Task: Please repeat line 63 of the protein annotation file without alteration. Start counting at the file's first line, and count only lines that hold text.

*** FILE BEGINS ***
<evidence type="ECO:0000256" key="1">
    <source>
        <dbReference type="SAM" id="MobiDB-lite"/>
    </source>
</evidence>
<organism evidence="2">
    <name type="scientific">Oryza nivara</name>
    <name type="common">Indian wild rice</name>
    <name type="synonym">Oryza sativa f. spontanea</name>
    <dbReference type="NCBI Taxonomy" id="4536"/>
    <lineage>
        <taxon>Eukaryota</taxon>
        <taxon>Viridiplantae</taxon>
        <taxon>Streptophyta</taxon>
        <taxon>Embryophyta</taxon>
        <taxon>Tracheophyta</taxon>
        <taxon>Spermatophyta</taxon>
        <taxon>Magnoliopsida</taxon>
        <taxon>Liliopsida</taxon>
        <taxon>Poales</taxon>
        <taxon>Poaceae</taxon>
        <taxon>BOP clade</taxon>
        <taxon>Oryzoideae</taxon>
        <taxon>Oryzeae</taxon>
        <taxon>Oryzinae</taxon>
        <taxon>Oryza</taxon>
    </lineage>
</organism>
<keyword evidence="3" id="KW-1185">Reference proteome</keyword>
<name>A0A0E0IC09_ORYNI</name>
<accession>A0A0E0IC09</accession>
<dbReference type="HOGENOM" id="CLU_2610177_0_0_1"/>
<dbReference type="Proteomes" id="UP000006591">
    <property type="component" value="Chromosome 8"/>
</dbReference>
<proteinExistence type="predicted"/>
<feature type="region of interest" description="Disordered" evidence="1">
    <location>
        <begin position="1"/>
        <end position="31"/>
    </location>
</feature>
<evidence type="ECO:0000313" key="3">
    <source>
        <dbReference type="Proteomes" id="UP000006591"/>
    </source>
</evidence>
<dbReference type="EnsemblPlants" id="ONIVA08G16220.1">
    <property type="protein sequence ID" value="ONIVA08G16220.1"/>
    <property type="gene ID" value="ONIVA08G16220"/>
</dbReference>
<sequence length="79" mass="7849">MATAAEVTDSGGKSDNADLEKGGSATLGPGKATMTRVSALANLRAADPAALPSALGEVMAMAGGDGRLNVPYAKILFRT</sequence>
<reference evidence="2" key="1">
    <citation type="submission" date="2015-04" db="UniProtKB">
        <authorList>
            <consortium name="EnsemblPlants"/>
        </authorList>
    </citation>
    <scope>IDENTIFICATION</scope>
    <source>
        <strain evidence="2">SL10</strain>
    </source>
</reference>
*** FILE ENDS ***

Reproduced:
</reference>